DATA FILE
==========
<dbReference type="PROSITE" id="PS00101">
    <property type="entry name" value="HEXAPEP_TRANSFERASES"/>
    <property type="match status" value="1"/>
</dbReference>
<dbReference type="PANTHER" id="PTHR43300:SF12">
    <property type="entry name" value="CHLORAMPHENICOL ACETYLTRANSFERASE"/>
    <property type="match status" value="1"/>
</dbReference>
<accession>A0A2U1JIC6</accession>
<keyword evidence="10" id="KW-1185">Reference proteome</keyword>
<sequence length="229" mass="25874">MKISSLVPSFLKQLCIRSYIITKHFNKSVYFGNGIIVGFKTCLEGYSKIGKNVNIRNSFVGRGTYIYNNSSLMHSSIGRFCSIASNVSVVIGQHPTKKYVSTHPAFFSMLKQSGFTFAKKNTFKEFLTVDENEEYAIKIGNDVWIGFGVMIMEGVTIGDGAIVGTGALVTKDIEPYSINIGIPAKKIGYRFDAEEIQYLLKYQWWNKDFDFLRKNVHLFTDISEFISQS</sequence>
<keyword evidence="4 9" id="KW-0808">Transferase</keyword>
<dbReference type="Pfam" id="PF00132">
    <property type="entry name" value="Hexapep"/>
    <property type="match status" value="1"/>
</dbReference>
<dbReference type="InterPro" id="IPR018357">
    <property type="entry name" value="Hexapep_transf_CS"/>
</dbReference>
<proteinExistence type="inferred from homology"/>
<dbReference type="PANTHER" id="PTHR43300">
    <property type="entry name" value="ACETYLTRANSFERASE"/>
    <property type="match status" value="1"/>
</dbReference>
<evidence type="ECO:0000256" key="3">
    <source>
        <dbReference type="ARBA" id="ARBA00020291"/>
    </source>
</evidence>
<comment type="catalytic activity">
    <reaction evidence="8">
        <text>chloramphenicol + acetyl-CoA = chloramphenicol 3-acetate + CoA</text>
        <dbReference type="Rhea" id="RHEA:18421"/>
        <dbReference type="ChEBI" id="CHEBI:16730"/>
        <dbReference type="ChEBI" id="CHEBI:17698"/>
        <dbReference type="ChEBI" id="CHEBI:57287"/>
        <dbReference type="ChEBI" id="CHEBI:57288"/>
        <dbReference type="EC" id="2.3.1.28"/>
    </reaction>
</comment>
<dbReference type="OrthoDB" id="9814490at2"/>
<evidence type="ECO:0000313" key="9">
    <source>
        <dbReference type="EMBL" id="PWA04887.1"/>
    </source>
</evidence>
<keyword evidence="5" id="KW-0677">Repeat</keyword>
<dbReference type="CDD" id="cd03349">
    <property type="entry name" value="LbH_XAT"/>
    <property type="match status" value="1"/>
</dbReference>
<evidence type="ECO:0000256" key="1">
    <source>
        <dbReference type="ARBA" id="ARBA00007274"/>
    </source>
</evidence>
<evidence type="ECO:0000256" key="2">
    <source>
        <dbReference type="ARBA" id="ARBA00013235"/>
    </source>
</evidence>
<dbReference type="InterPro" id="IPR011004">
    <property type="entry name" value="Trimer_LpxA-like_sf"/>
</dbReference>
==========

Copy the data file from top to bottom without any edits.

<dbReference type="PROSITE" id="PS00101">
    <property type="entry name" value="HEXAPEP_TRANSFERASES"/>
    <property type="match status" value="1"/>
</dbReference>
<dbReference type="PANTHER" id="PTHR43300:SF12">
    <property type="entry name" value="CHLORAMPHENICOL ACETYLTRANSFERASE"/>
    <property type="match status" value="1"/>
</dbReference>
<accession>A0A2U1JIC6</accession>
<keyword evidence="10" id="KW-1185">Reference proteome</keyword>
<sequence length="229" mass="25874">MKISSLVPSFLKQLCIRSYIITKHFNKSVYFGNGIIVGFKTCLEGYSKIGKNVNIRNSFVGRGTYIYNNSSLMHSSIGRFCSIASNVSVVIGQHPTKKYVSTHPAFFSMLKQSGFTFAKKNTFKEFLTVDENEEYAIKIGNDVWIGFGVMIMEGVTIGDGAIVGTGALVTKDIEPYSINIGIPAKKIGYRFDAEEIQYLLKYQWWNKDFDFLRKNVHLFTDISEFISQS</sequence>
<keyword evidence="4 9" id="KW-0808">Transferase</keyword>
<dbReference type="Pfam" id="PF00132">
    <property type="entry name" value="Hexapep"/>
    <property type="match status" value="1"/>
</dbReference>
<dbReference type="InterPro" id="IPR018357">
    <property type="entry name" value="Hexapep_transf_CS"/>
</dbReference>
<proteinExistence type="inferred from homology"/>
<dbReference type="PANTHER" id="PTHR43300">
    <property type="entry name" value="ACETYLTRANSFERASE"/>
    <property type="match status" value="1"/>
</dbReference>
<evidence type="ECO:0000256" key="3">
    <source>
        <dbReference type="ARBA" id="ARBA00020291"/>
    </source>
</evidence>
<comment type="catalytic activity">
    <reaction evidence="8">
        <text>chloramphenicol + acetyl-CoA = chloramphenicol 3-acetate + CoA</text>
        <dbReference type="Rhea" id="RHEA:18421"/>
        <dbReference type="ChEBI" id="CHEBI:16730"/>
        <dbReference type="ChEBI" id="CHEBI:17698"/>
        <dbReference type="ChEBI" id="CHEBI:57287"/>
        <dbReference type="ChEBI" id="CHEBI:57288"/>
        <dbReference type="EC" id="2.3.1.28"/>
    </reaction>
</comment>
<dbReference type="OrthoDB" id="9814490at2"/>
<evidence type="ECO:0000313" key="9">
    <source>
        <dbReference type="EMBL" id="PWA04887.1"/>
    </source>
</evidence>
<keyword evidence="5" id="KW-0677">Repeat</keyword>
<dbReference type="CDD" id="cd03349">
    <property type="entry name" value="LbH_XAT"/>
    <property type="match status" value="1"/>
</dbReference>
<evidence type="ECO:0000256" key="1">
    <source>
        <dbReference type="ARBA" id="ARBA00007274"/>
    </source>
</evidence>
<evidence type="ECO:0000256" key="2">
    <source>
        <dbReference type="ARBA" id="ARBA00013235"/>
    </source>
</evidence>
<dbReference type="InterPro" id="IPR011004">
    <property type="entry name" value="Trimer_LpxA-like_sf"/>
</dbReference>